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International Journal of Wildland Fire
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Article << Previous     |         Contents Vol 23(5)

Diet of the silky mouse (Pseudomys apodemoides) and the heath rat (P. shortridgei) in a post-fire environment

Julian Di Stefano A B , Amanda Ashton A and Alan York A

A Department of Forest and Ecosystem Science, The University of Melbourne, 4 Water Street, Creswick, Vic. 3363, Australia.
B Corresponding author. Email: juliands@unimelb.edu.au

International Journal of Wildland Fire 23(5) 746-753 http://dx.doi.org/10.1071/WF13168
Submitted: 2 October 2013  Accepted: 4 February 2014   Published: 15 May 2014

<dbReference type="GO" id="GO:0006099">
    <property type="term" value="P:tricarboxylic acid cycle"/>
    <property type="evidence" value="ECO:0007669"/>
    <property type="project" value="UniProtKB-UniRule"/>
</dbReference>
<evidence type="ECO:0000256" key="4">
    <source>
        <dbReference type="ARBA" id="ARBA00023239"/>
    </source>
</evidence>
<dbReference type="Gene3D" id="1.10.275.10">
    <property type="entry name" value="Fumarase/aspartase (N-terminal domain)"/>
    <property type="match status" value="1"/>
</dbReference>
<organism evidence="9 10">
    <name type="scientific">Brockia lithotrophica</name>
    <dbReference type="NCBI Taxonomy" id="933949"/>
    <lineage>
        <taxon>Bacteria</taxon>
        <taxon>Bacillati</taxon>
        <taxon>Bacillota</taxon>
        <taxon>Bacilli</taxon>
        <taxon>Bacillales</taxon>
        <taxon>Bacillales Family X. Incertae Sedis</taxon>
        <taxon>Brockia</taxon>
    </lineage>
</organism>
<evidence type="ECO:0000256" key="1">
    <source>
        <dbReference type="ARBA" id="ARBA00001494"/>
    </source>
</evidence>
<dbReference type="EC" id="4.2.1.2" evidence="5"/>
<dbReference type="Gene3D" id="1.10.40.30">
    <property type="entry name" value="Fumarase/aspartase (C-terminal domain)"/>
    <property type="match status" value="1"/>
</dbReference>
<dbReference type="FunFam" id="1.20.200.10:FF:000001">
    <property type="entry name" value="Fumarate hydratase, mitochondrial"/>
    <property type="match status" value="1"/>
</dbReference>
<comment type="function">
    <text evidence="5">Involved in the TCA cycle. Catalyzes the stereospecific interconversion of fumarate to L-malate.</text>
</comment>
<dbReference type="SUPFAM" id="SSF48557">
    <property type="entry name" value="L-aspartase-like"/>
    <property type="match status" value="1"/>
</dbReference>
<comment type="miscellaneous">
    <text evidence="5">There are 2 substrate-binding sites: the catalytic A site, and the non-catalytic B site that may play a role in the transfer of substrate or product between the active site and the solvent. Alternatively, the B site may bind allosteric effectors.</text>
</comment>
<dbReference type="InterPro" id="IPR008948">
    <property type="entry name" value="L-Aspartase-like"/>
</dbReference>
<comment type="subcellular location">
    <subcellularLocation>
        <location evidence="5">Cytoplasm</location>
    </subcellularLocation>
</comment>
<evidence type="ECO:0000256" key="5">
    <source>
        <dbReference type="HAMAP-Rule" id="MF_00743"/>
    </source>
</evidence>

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Understanding the ecological effects of fire is important for biodiversity conservation in flammable ecosystems. To this end we quantified the winter and spring diet of silky mice (Pseudomys apodemoides) and heath rats (P. shortridgei) at 20 woodland sites ranging from 2 to 55 years post-fire. We tested the hypothesis that diets would differ (shift) between very recently burnt (2–3 years old) and mature (≥17 years old) parts of the landscape. Analyses based on faecal material collected in winter (June) and spring (October) demonstrated that both species ate a broad range of foods, but the diets of silky mice and heath rats differed substantially with respect to monocot, seed and invertebrates. Seasonal changes in diet were also observed. Silky mice demonstrated a distinct diet shift, with fewer flowers and more seeds consumed at very recently burnt sites compared with mature sites. A distinct diet shift was not observed for heath rats as they ate substantial quantities of monocots and forbs regardless of time since fire. However, they did demonstrate a seasonally dependent diet shift with respect to flowers: in winter, more flowers were eaten at very recently burnt sites but in spring more flowers were eaten at mature sites. In line with the diet shift hypothesis, silky mice altered their diet to take advantage of food groups (principally seeds) more readily available shortly after fire. Heath rats did not shift their diet to the same degree, but a focus on food groups (such as monocots and forbs) that are accessible across the time-since-fire spectrum may facilitate rapid post-fire recolonisation by this species.


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